Is any engine oil better than no engine oil?
Yes, but when it comes to motorcycles, the 'right' engine oil is better than 'any' engine oil!
Why do some engines burn oil?
Unfortunately, some types of engines just use more oil than others due to their design. Here, the burnt oil can leave damaging deposits behind, meaning these engines often need more top overhauls. However, if a touring engine uses more oil than is necessary, changing to a lighter grade of oil often solves the problem.
Can I top up my engine with a different type of oil?
As long as you don’t mix a 2-stroke oil with a 4-stroke oil, you can safely top your engine up with a different type of oil. You probably wouldn’t want to mix different grades, say, a 5W-30 synthetic with a 20W-50 mineral oil, but if you do, it likely wouldn’t do any harm.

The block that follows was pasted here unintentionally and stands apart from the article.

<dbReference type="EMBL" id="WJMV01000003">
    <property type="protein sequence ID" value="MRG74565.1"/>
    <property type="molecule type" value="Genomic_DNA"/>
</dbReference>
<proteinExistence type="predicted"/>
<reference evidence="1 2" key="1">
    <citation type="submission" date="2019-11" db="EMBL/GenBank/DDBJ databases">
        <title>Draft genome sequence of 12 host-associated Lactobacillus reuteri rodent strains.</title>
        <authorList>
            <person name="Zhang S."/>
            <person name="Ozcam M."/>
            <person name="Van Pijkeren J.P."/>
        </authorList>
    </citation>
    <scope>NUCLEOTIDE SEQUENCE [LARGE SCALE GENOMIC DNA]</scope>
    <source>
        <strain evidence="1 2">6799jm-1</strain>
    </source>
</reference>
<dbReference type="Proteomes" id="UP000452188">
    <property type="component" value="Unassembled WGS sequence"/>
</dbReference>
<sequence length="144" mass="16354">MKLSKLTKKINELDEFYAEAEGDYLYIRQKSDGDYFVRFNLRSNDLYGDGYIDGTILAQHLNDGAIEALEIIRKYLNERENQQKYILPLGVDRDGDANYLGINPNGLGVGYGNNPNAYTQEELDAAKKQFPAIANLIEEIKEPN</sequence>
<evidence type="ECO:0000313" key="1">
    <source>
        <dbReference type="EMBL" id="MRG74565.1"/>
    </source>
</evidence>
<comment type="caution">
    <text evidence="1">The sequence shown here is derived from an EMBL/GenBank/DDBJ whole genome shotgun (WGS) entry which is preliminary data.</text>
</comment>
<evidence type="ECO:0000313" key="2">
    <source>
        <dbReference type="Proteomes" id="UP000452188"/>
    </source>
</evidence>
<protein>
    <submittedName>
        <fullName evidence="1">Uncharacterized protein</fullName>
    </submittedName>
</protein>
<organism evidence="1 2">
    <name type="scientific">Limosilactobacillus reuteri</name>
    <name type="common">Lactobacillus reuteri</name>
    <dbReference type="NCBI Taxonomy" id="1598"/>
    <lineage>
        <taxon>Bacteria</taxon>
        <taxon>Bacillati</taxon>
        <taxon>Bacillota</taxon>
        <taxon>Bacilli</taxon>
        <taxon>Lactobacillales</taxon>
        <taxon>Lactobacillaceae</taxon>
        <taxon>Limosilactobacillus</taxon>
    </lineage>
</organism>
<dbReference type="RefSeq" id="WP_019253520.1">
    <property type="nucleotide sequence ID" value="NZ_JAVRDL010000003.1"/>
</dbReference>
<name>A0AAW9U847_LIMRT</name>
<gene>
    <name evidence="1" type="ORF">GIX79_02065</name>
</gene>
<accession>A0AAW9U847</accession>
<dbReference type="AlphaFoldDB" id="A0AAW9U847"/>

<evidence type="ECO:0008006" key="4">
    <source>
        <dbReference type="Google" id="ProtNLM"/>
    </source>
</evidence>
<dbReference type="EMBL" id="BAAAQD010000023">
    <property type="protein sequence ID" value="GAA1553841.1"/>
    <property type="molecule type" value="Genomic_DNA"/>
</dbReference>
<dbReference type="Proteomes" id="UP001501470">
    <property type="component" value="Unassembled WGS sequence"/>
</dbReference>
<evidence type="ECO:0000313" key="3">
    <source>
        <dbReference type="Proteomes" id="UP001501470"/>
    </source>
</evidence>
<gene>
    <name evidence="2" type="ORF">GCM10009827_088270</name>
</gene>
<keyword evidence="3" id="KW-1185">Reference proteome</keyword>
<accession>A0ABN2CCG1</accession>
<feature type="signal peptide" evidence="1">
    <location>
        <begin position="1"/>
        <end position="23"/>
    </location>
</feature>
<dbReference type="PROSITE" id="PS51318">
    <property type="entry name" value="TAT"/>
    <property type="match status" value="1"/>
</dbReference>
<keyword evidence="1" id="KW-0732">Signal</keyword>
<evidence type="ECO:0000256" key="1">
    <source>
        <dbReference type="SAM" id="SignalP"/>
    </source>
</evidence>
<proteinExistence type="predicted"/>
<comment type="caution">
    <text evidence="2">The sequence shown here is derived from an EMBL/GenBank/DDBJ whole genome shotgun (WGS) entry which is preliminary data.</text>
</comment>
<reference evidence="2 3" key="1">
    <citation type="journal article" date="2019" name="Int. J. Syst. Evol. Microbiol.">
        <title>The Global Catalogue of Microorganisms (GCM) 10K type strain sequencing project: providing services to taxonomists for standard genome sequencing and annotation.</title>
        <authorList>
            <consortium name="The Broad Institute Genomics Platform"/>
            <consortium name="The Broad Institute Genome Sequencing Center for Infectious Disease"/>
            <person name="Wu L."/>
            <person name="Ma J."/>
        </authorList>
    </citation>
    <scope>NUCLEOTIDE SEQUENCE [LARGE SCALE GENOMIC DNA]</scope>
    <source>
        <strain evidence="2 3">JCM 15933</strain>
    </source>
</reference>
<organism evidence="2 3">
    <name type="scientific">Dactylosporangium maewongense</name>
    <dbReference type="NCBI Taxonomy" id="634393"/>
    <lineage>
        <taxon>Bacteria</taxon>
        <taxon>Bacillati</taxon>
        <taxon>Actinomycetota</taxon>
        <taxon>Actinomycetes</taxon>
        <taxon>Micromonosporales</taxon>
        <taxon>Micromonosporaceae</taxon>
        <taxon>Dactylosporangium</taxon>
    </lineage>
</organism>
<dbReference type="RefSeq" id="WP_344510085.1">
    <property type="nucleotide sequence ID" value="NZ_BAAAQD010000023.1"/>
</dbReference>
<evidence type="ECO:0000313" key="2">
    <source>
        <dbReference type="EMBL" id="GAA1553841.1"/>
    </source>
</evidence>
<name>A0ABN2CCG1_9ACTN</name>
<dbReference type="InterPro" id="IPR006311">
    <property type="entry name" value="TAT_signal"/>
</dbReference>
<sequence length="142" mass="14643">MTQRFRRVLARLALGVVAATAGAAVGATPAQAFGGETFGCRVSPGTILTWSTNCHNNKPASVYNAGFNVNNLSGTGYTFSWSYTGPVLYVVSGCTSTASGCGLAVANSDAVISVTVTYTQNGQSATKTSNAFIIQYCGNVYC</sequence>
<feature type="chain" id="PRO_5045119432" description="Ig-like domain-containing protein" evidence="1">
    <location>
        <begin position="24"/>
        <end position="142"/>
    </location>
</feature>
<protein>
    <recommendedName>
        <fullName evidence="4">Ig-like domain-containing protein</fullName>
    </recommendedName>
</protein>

Do I need to warm up my engine before riding?
The oil needs to be warm, but, even better, hot, especially when riding at speed. When cold oil is pumped into an engine, cavitation (bubbles of vacuum within the oil) is likely to occur. This, in essence, means that the engine does not receive enough oil for it to run optimally at speed. Warmer, and so thinner, oil ensures that the engine not only receives enough oil, but that all moving parts within it can work optimally. Ideally, use a 5W-40 or 10W-40 oil and ensure the engine warms up properly for a few km before speeding up.
Do I need to regularly change my oil?
If you tend to drive short distances with a low annual mileage, regular oil changes are vital, irrelevant of whether the minimum mileage for an oil change was reached or not. Water vapour and fuel tend to make their way into the oil, and, unless you drive long distances, they never have the chance to evaporate. This can cause damages like corrosion, gear tooth pitting, and ring and bore wear. Long-distance riders with a high annual mileage who use a high-quality oil can afford to be a little more relaxed on the oil changes.